Australian crowned World Champion in PR1 Men’s Single Scull, claims new World’s Best Time in process
Women’s Double Scull win bronze; Australia medals in six boats
Australian Erik Horrie was today crowned World Champion in the PR1 Men’s Single Scull (M1x) at the 2017 World Rowing Championships. The para-rower not only claimed the first PR1 M1x World Championship title raced over 2000 metres, but also set a new World’s Best Time after crossing the line in a time of 9 minutes 39 seconds.
The Women’s Double Scull of Madeleine Edmunds and Olympia Aldersey won a bronze medal after a powerful race for the line in their final. It is Edmunds first senior World Championships medal and Aldersey’s second.
Australia concludes the 2017 World Rowing Championships having won six medals in 10 boat classes. Winning three gold medals (M4-, W4- and PR1 M1x), two silver medals (M2+ and LW4x) and one bronze medal (W2x), the Australian Rowing Team finished third on the World Championships medal table, with Italy topping the table, followed by New Zealand.
Performance Director, Bernard Savage said: “This a positive start to the new Olympic and Paralympic cycle. For the team to have achieved six medals, including three golds is a good boost for our young team as we continue to develop our National Training Centres and CampaignNumberOne.
“There are a lot of positives for us to build on and we’re delighted for all our medallists, including our three new World Champions.”
A late lane re-draw due to the forecast of cross wind saw Horrie moved into Lane 5 for his final taking on Paralympic Champion, Roman Polianskyi and an in form Russian Alexey Chuvashev. All three athletes came out of the start firing and the battle for the gold was inevitably to be between these three athletes.
As the crews crossed the halfway mark, Chuvashev’s stamina began to falter and Polianskyi and Horrie took the reins. As the two crossed the 1500m mark, Horrie made his move on the Ukrainian and began to sprint for the line. With Polianskyi running out steam, Horrie powered through to gold and his fourth World Championship title.
The 37-year-old was delighted to have raced internationally over 2000m, saying: “It’s something I’ve been wanting for a while now it’s just a great opportunity. I think the racing is just going to get faster and faster and I think the times will come down a lot more in the lead up to Tokyo.”
Horrie’s family had flown over to Florida to watch the four-time World Champion race internationally for the first time and the Australian admitted that their presence had helped him power over the line.
“It meant everything to have my partner Michelle, and our three children, here at the World Championships for the first time ever to support me. I think maybe in that last 250 metres, when there was nothing left in the tank and it was really hurting, the support of the crowd, the whole Australian Rowing Team and my family got me over that line,” admitted the two-time Paralympic silver medallist.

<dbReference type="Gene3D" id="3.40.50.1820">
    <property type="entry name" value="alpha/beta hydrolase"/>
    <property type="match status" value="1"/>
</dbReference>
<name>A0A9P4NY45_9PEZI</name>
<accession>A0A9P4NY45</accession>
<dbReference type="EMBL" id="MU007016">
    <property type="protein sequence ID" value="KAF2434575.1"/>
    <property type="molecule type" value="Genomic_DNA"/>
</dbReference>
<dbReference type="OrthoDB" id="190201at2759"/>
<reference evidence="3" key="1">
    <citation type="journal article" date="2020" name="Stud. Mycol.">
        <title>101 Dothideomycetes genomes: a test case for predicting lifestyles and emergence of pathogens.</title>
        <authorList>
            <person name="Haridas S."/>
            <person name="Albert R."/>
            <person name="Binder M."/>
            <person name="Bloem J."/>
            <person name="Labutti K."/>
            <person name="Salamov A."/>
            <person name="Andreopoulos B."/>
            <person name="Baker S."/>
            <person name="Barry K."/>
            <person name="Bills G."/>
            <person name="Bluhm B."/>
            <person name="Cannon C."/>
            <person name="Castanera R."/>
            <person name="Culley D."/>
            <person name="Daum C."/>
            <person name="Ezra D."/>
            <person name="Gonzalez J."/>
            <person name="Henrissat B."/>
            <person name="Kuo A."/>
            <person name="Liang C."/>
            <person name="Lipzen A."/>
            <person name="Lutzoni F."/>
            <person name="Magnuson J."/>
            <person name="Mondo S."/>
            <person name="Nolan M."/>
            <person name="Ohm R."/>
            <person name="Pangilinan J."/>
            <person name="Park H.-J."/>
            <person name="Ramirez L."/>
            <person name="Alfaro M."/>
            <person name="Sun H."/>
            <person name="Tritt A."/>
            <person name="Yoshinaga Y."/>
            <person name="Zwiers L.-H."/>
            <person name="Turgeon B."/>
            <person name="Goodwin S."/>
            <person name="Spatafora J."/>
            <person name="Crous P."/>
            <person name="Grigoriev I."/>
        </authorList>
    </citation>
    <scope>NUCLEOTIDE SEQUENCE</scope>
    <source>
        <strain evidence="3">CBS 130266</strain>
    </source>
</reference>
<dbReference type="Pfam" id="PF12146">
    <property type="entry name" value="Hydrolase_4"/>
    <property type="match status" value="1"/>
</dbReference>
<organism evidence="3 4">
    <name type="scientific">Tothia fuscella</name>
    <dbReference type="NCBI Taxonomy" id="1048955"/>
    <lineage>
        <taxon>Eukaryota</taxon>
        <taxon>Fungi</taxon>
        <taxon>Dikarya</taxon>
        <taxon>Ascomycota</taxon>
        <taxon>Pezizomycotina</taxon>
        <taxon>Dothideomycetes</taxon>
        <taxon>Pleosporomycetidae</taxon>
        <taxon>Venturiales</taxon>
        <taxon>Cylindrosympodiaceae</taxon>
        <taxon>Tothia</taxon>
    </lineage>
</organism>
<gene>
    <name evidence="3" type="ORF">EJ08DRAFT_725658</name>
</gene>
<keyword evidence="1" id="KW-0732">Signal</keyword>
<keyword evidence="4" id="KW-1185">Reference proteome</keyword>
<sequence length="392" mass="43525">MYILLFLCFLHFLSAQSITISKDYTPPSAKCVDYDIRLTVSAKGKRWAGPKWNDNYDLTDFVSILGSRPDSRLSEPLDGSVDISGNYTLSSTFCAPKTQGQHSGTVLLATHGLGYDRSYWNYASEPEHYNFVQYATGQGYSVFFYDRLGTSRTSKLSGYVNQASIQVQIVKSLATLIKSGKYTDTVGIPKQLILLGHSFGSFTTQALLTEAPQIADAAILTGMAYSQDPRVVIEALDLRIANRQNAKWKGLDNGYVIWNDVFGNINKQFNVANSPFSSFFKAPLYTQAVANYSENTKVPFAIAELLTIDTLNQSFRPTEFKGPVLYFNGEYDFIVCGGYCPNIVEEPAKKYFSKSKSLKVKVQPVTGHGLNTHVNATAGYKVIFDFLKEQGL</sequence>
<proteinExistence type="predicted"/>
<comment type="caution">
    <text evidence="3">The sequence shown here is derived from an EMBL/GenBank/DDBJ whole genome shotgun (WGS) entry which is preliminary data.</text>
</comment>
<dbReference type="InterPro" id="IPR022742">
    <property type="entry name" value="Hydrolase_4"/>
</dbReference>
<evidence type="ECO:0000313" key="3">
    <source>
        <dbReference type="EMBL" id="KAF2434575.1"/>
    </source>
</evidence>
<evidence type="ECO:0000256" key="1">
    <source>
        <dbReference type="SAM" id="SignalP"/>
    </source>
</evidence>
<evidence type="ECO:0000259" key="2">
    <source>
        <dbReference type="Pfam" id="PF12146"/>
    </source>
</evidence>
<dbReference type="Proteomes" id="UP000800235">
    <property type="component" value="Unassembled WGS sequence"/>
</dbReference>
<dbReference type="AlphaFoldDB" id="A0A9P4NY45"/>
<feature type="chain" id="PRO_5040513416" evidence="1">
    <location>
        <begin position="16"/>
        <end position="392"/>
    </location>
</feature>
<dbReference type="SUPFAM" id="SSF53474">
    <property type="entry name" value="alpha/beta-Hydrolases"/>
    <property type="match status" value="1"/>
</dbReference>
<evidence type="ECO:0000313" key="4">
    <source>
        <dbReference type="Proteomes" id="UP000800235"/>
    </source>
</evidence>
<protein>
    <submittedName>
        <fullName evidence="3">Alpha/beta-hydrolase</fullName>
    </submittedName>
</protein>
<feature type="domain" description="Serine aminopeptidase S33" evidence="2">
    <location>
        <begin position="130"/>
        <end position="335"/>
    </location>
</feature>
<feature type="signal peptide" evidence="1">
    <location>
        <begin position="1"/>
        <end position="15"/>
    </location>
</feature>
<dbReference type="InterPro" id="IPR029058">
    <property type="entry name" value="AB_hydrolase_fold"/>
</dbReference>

Madeleine Edmunds and Olympia Aldersey were drawn in Lane 4 in their final and were the fastest crew out of the start and were the first to cross the 500 metre line with New Zealand and the USA in hot pursuit; just a second separated the entire field.
New Zealand’s Brooke Donoghue and Olivia Loe then did a push through the 750m mark and by the half way point the order had changed, with New Zealand in the lead with Australia right on their tails and the USA holding suit. With the wind switching to tail, the crews pulled into the final 250 metres and the sprint for the line began with New Zealand crossing in first, USA second and Australia taking third.
Edmunds admitted that winning her first senior World Championships medal was a fantastic feeling. “It still feels a little bit surreal, it’s one of those races where I don’t really know what I did but we really executed it well and we trusted each other to do what we needed to do and you can’t not be happy with that.
“Post-Olympic year, the quality of the racing here at the World Championships has been great. All the racing has been so close here, so it’s exciting to see what will happen over the next four years,” said Edmunds.
Aldersey, whose last senior World Championships medal was in the Women’s Double in 2014 added: “I think getting the medal for this year was a good outcome and looking at our progression through the regattas this year it’s great to see that what we’ve been working on has paid off.
“I think today was one of our best races. It has showed us that the work we’ve done on improving the backend of our race helped us to win a medal.”
The Men’s Eight raced their B-Final earlier in the day, finishing second to Great Britain. The young crew, with eight senior team debutantes, gained invaluable experience and conclude their regatta ranked eighth in the world.